medical help. However, Biemel died at 2100 while the doctor was working on him.

Engine Cadet/Midshipman Peter J. Biemel’s body was taken ashore the following
morning, and turned over to Army medical authorities for autopsy and burial. According
to Lt. Saunder’s report, Army medical personnel concluded after the autopsy that Peter
J. Biemel’s death was caused by a hemorrhage at the apex of his lung from piece of
lead, possibly from a .50 cal bullet, which entered through his right nostril and passed
down his throat. The Salmon P. Chase left Naples at 1000 on November 2, 1943 and
Lt. Saunders did not have a chance to dispute the findings of autopsy with Army
medical personnel although he questioned their findings in his report. Peter Biemel’s
body was interred in a temporary cemetery and permanently interred at the Sicily-Rome
American Cemetery after the war.

Peter J. Biemel was posthumously awarded the Mariners Medal, Combat Bar, Atlantic
War Zone Bar, the Mediterranean-Middle East W ar Zone Bar, the Victory Medal, and
the Presidential Testimonial Letter.

Peter John Biemel, was the youngest of three children, and the only son, of Peter and
Anna Radler Biemel of Cleveland, Ohio. According to the 1930 U.S. Census, Mr.
Biemel was a crane operator for an automotive business in Cleveland. Peter’s older
sister Marie describes him as a quiet and dignified young man who was very close to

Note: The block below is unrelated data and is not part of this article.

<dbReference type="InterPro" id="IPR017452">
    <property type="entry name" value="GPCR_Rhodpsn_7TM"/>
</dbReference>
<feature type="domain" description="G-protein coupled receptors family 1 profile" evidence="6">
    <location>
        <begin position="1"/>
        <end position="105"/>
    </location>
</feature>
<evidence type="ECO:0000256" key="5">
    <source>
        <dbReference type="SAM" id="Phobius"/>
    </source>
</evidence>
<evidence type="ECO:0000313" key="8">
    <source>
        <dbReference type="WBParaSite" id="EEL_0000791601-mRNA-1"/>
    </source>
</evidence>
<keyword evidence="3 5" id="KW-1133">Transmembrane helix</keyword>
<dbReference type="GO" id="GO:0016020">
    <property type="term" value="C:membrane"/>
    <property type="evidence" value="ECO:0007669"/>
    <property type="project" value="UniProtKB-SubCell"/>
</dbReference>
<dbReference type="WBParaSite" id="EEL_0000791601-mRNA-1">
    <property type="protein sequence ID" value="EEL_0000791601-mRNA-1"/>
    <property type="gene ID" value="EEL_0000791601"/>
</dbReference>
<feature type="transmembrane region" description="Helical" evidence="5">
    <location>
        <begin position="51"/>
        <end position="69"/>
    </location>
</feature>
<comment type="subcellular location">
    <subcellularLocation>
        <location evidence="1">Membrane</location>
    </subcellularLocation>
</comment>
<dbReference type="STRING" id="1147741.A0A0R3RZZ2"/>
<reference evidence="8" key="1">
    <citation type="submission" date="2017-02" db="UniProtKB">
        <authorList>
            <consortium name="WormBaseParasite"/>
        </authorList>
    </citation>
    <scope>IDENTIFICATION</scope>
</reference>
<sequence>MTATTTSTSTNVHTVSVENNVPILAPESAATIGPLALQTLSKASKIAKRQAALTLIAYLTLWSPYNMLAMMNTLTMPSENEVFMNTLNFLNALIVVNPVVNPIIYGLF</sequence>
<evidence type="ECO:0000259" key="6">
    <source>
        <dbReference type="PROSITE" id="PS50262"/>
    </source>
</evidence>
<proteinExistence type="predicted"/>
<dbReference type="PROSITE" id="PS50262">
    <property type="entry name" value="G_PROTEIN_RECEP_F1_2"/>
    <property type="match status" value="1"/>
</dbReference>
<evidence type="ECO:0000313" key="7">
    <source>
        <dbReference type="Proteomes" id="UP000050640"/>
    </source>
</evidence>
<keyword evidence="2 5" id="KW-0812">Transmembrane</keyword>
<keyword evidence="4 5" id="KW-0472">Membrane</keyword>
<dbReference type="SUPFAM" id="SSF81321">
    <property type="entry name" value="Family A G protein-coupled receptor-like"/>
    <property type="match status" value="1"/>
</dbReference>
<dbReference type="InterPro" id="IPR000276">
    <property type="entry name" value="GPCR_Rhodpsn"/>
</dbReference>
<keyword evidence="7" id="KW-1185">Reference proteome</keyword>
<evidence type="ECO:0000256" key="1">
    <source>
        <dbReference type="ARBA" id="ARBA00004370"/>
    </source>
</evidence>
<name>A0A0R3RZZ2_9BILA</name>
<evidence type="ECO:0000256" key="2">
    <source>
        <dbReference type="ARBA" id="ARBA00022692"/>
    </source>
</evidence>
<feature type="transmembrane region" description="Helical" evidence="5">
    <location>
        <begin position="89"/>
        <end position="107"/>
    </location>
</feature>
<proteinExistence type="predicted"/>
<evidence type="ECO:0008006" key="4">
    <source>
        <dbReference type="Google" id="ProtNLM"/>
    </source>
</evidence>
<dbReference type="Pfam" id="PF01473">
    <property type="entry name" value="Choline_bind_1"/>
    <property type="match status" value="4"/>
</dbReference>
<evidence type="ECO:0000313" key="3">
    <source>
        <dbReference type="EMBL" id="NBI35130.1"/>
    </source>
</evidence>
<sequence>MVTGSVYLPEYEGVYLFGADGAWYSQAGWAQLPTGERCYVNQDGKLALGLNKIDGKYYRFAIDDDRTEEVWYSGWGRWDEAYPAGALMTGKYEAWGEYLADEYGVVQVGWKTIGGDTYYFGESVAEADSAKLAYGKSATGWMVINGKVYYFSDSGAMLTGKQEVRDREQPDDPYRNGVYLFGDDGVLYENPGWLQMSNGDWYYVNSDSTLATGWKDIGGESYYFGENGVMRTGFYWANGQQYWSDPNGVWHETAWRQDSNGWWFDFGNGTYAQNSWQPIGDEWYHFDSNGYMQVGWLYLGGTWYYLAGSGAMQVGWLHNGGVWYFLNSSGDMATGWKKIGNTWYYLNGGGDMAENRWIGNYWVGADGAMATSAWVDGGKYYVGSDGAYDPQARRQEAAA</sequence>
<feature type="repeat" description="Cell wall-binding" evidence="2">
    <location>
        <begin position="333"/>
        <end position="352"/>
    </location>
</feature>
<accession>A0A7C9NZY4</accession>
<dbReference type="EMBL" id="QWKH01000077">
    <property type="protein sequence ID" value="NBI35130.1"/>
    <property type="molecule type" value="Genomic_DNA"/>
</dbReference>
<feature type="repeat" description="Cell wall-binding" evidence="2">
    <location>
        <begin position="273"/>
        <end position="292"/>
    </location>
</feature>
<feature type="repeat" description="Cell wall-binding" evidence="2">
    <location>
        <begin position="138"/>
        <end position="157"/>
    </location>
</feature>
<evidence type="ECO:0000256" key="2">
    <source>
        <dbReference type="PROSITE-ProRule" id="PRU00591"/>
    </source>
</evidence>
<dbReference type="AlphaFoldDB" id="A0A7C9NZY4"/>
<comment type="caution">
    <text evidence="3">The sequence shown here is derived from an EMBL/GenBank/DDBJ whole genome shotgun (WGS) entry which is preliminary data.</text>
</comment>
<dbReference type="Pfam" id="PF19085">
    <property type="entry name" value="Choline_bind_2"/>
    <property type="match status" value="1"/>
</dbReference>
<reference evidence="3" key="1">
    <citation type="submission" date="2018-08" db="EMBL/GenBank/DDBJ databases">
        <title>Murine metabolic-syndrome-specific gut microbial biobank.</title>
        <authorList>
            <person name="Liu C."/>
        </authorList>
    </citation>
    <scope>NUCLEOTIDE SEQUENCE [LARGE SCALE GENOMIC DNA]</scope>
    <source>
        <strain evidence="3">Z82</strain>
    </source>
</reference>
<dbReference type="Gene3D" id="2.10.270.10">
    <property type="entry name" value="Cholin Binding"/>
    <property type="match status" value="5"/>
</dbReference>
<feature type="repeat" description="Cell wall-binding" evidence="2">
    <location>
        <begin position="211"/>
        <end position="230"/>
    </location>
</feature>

her, and his mother, during his youth. An above average student and a hard worker, he
graduated from West Technical High School’s Machine Shop program in 1942. At
West Technical he was known as “Bruno” and was involved in Student Government.
His sister Marie noted that Peter was quiet and dignified and drew to himself a number
of lasting friends. She also noted that the unsung hero of Peter’s short life was his
mother who sacrificed not for herself, but to shape and make a life for her son.

“My Mother was the making of me.”

4 thoughts on “Biemel, Peter John

  1. Dear Sir/Madame,

    I am the Interpretive Guide at the Sicily-Rome American Cemetery, Nettuno, Italy, where Peter J. Biemel rests and is honored.

    I am doing some research on him, so I was thrilled to read his story here on your website. I was wondering if you could share with us the reports and the sources where you got all this precious information, only for research purposes.

    I appreciate very much your work and your assistance.

    I look forward to hearing from you.
    Best regards,
    Veronica Stasio

  2. Peter J Biemel was my uncle. I never met him because I was born in 1947, 4 years after his death. I am so glad to find this website so I could know what he did, where and when he died and where he is buried. I may want to visit the cemetery where he is buried so any information I can find out about this will be very helpful to me.
    Thank you for providing this website and the detail about what these men of the Merchant Marines stood for.
    God Bless them all and their families.

    • Thanks for your thoughtful and kind comments about Braving the Wartime Seas. I will pass along your interest in finding more about his burial place. All we presently know is in the book “…permanently interred at the Sicily-Rome
      American Cemetery after the war.” George Ryan